When we no longer hold our partner responsible for the fulfillment of our needs, everything changes. This is easier said than done, but it is perhaps the single most important thing we can do to insure that our relationship will be mutually satisfying.
Wonder doesn't disappear on its own. We let it go. And we don't have to. In fact, our creativity, imagination and well-being thrive on a degree of being delighted, amused and in awe of the world around us.
This phenomenon isn't unique to New York, of course. But with so many more people crammed into so much less space, I decided to meditate on the lives I sampled -- and to renew a few promises to myself.
The shelf life of most intense feelings is quite short. A strong feeling, which is not fed by our thoughts about it, can pass through us in a rather short time. It is our mind that, counter-intuitively, does not want us to let go of our pain.
Jealousy can be lots of things. It can be a show of how much you love someone and desire to protect them. It can also be a horrid thing where you envelop them instead of trusting them and letting them grow into themselves.
It's convenient for those of us who can remember a time when there were no distracting digital devices clamoring for our attention to place the blame for shortened attention spans squarely on the shoulders of technology. But that doesn't really get us anywhere, does it?
The simple act of acknowledging someone by name fuels them -- tasks on the lower level are done with more enthusiasm, with more precision, with greater desire for accuracy, with a refusal to disappoint. It's an exchange of value.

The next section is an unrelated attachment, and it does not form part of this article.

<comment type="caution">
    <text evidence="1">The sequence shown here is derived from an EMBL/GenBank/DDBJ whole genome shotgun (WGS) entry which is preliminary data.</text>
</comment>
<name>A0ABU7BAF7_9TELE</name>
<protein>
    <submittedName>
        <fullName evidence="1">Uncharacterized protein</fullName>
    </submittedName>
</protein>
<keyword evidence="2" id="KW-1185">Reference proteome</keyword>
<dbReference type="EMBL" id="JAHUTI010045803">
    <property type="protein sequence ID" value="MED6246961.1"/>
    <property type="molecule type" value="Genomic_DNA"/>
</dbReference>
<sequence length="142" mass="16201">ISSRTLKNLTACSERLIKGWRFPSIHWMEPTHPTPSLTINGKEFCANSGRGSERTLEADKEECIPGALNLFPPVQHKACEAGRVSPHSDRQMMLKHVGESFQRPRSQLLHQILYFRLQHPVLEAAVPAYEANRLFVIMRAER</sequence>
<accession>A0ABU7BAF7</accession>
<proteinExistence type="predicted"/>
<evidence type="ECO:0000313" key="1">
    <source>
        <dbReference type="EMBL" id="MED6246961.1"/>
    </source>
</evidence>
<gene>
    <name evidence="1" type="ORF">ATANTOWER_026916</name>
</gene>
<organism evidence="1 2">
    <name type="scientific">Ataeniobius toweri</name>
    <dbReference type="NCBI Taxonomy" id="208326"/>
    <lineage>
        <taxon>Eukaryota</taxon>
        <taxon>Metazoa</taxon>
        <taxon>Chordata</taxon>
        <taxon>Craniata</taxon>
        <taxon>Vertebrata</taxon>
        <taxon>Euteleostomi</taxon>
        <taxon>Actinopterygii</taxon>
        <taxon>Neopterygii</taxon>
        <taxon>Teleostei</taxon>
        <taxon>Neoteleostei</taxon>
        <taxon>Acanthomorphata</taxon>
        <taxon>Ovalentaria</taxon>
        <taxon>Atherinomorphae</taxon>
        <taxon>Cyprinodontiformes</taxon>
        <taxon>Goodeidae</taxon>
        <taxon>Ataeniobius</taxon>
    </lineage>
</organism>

Severe, debilitating anxiety has afflicted Scott Stossel his entire life, a life he describes in his morbidly fascinating new memoir, My Age of Anxiety. His case may be especially tormenting, but he is far from alone in this plight.
What if I told you that the way we are talking about attention is part of the problem? Our conversation about distraction, multitasking, and the stern command to focus, actually creates a level of stress, anxiety, and shame.
And in our experience of a lazy brain, somehow it all seems as though it's 'happening' to us, rather than an inner state we've (subconsciously) created. Time to train our brains, by educating the guards at the gates.
What can a pickpocket teach us about the art of getting people's attention? A lot - if you can keep up with him. Watch expert thief Apollo Robbins in action and see if you can figure out how he does it.